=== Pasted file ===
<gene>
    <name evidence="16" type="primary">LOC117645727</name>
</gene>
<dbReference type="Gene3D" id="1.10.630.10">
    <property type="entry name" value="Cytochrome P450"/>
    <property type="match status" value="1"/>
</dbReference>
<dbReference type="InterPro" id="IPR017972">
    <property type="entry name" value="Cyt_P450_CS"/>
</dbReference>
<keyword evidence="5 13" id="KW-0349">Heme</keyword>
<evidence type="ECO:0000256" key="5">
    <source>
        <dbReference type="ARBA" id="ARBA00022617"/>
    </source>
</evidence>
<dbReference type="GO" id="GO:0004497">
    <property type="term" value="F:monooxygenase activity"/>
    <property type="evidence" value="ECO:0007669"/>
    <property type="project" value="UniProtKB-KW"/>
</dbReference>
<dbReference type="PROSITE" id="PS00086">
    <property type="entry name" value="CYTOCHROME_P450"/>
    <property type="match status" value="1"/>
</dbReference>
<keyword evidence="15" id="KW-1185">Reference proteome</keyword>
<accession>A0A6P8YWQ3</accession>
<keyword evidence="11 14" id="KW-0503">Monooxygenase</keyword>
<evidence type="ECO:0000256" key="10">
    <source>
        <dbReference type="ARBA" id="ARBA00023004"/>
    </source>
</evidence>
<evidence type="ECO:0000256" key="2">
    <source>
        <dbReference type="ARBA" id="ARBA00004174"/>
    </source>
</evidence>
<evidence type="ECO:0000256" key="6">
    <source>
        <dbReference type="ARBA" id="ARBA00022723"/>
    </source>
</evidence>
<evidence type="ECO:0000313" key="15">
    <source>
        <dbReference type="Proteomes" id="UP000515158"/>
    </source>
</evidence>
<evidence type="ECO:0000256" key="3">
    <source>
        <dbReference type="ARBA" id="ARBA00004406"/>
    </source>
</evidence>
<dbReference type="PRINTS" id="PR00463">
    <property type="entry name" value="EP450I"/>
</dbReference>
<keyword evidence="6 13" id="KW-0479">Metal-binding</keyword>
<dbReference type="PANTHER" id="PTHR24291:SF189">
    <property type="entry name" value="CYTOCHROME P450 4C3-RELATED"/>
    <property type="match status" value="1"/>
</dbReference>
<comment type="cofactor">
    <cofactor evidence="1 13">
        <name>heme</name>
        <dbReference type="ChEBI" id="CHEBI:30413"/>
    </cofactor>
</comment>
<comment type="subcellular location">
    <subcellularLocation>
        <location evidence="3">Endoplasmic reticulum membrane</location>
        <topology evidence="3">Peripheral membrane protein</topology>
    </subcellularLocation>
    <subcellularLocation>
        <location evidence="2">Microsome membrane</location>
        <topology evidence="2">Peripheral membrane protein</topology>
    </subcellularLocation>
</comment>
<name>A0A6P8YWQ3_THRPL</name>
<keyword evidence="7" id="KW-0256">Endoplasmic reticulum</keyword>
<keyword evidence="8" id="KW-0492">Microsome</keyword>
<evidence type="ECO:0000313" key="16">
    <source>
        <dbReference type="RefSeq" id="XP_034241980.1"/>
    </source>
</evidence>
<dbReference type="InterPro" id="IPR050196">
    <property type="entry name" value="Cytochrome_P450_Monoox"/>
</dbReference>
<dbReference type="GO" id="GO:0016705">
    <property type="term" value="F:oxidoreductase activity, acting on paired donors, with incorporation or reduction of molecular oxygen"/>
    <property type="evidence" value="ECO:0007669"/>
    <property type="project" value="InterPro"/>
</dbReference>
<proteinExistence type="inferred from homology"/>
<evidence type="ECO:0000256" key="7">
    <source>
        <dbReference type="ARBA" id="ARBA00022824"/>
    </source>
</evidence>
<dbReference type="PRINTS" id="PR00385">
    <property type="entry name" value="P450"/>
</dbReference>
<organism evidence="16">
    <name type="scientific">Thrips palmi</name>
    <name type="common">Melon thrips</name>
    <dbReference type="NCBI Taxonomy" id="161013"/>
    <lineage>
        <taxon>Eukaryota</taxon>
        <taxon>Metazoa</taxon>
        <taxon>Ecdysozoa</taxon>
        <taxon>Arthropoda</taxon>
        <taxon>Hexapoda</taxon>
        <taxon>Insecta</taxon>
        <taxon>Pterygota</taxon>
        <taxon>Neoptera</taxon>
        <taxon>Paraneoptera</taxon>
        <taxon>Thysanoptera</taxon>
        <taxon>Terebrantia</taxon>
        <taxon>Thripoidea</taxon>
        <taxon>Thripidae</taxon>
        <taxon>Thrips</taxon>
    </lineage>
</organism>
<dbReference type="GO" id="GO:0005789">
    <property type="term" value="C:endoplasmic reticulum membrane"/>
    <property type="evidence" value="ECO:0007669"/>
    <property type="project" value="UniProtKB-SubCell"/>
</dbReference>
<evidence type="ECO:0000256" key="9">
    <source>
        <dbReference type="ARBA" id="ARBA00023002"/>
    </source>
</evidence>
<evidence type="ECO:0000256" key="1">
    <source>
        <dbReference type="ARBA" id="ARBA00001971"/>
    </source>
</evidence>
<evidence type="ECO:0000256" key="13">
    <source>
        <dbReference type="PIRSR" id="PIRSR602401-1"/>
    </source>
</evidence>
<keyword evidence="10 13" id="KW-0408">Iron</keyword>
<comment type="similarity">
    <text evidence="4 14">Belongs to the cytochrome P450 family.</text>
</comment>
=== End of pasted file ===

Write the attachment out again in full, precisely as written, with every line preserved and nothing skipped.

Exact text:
<gene>
    <name evidence="16" type="primary">LOC117645727</name>
</gene>
<dbReference type="Gene3D" id="1.10.630.10">
    <property type="entry name" value="Cytochrome P450"/>
    <property type="match status" value="1"/>
</dbReference>
<dbReference type="InterPro" id="IPR017972">
    <property type="entry name" value="Cyt_P450_CS"/>
</dbReference>
<keyword evidence="5 13" id="KW-0349">Heme</keyword>
<evidence type="ECO:0000256" key="5">
    <source>
        <dbReference type="ARBA" id="ARBA00022617"/>
    </source>
</evidence>
<dbReference type="GO" id="GO:0004497">
    <property type="term" value="F:monooxygenase activity"/>
    <property type="evidence" value="ECO:0007669"/>
    <property type="project" value="UniProtKB-KW"/>
</dbReference>
<dbReference type="PROSITE" id="PS00086">
    <property type="entry name" value="CYTOCHROME_P450"/>
    <property type="match status" value="1"/>
</dbReference>
<keyword evidence="15" id="KW-1185">Reference proteome</keyword>
<accession>A0A6P8YWQ3</accession>
<keyword evidence="11 14" id="KW-0503">Monooxygenase</keyword>
<evidence type="ECO:0000256" key="10">
    <source>
        <dbReference type="ARBA" id="ARBA00023004"/>
    </source>
</evidence>
<evidence type="ECO:0000256" key="2">
    <source>
        <dbReference type="ARBA" id="ARBA00004174"/>
    </source>
</evidence>
<evidence type="ECO:0000256" key="6">
    <source>
        <dbReference type="ARBA" id="ARBA00022723"/>
    </source>
</evidence>
<evidence type="ECO:0000313" key="15">
    <source>
        <dbReference type="Proteomes" id="UP000515158"/>
    </source>
</evidence>
<evidence type="ECO:0000256" key="3">
    <source>
        <dbReference type="ARBA" id="ARBA00004406"/>
    </source>
</evidence>
<dbReference type="PRINTS" id="PR00463">
    <property type="entry name" value="EP450I"/>
</dbReference>
<keyword evidence="6 13" id="KW-0479">Metal-binding</keyword>
<dbReference type="PANTHER" id="PTHR24291:SF189">
    <property type="entry name" value="CYTOCHROME P450 4C3-RELATED"/>
    <property type="match status" value="1"/>
</dbReference>
<comment type="cofactor">
    <cofactor evidence="1 13">
        <name>heme</name>
        <dbReference type="ChEBI" id="CHEBI:30413"/>
    </cofactor>
</comment>
<comment type="subcellular location">
    <subcellularLocation>
        <location evidence="3">Endoplasmic reticulum membrane</location>
        <topology evidence="3">Peripheral membrane protein</topology>
    </subcellularLocation>
    <subcellularLocation>
        <location evidence="2">Microsome membrane</location>
        <topology evidence="2">Peripheral membrane protein</topology>
    </subcellularLocation>
</comment>
<name>A0A6P8YWQ3_THRPL</name>
<keyword evidence="7" id="KW-0256">Endoplasmic reticulum</keyword>
<keyword evidence="8" id="KW-0492">Microsome</keyword>
<evidence type="ECO:0000313" key="16">
    <source>
        <dbReference type="RefSeq" id="XP_034241980.1"/>
    </source>
</evidence>
<dbReference type="InterPro" id="IPR050196">
    <property type="entry name" value="Cytochrome_P450_Monoox"/>
</dbReference>
<dbReference type="GO" id="GO:0016705">
    <property type="term" value="F:oxidoreductase activity, acting on paired donors, with incorporation or reduction of molecular oxygen"/>
    <property type="evidence" value="ECO:0007669"/>
    <property type="project" value="InterPro"/>
</dbReference>
<proteinExistence type="inferred from homology"/>
<evidence type="ECO:0000256" key="7">
    <source>
        <dbReference type="ARBA" id="ARBA00022824"/>
    </source>
</evidence>
<dbReference type="PRINTS" id="PR00385">
    <property type="entry name" value="P450"/>
</dbReference>
<organism evidence="16">
    <name type="scientific">Thrips palmi</name>
    <name type="common">Melon thrips</name>
    <dbReference type="NCBI Taxonomy" id="161013"/>
    <lineage>
        <taxon>Eukaryota</taxon>
        <taxon>Metazoa</taxon>
        <taxon>Ecdysozoa</taxon>
        <taxon>Arthropoda</taxon>
        <taxon>Hexapoda</taxon>
        <taxon>Insecta</taxon>
        <taxon>Pterygota</taxon>
        <taxon>Neoptera</taxon>
        <taxon>Paraneoptera</taxon>
        <taxon>Thysanoptera</taxon>
        <taxon>Terebrantia</taxon>
        <taxon>Thripoidea</taxon>
        <taxon>Thripidae</taxon>
        <taxon>Thrips</taxon>
    </lineage>
</organism>
<dbReference type="GO" id="GO:0005789">
    <property type="term" value="C:endoplasmic reticulum membrane"/>
    <property type="evidence" value="ECO:0007669"/>
    <property type="project" value="UniProtKB-SubCell"/>
</dbReference>
<evidence type="ECO:0000256" key="9">
    <source>
        <dbReference type="ARBA" id="ARBA00023002"/>
    </source>
</evidence>
<evidence type="ECO:0000256" key="1">
    <source>
        <dbReference type="ARBA" id="ARBA00001971"/>
    </source>
</evidence>
<evidence type="ECO:0000256" key="13">
    <source>
        <dbReference type="PIRSR" id="PIRSR602401-1"/>
    </source>
</evidence>
<keyword evidence="10 13" id="KW-0408">Iron</keyword>
<comment type="similarity">
    <text evidence="4 14">Belongs to the cytochrome P450 family.</text>
</comment>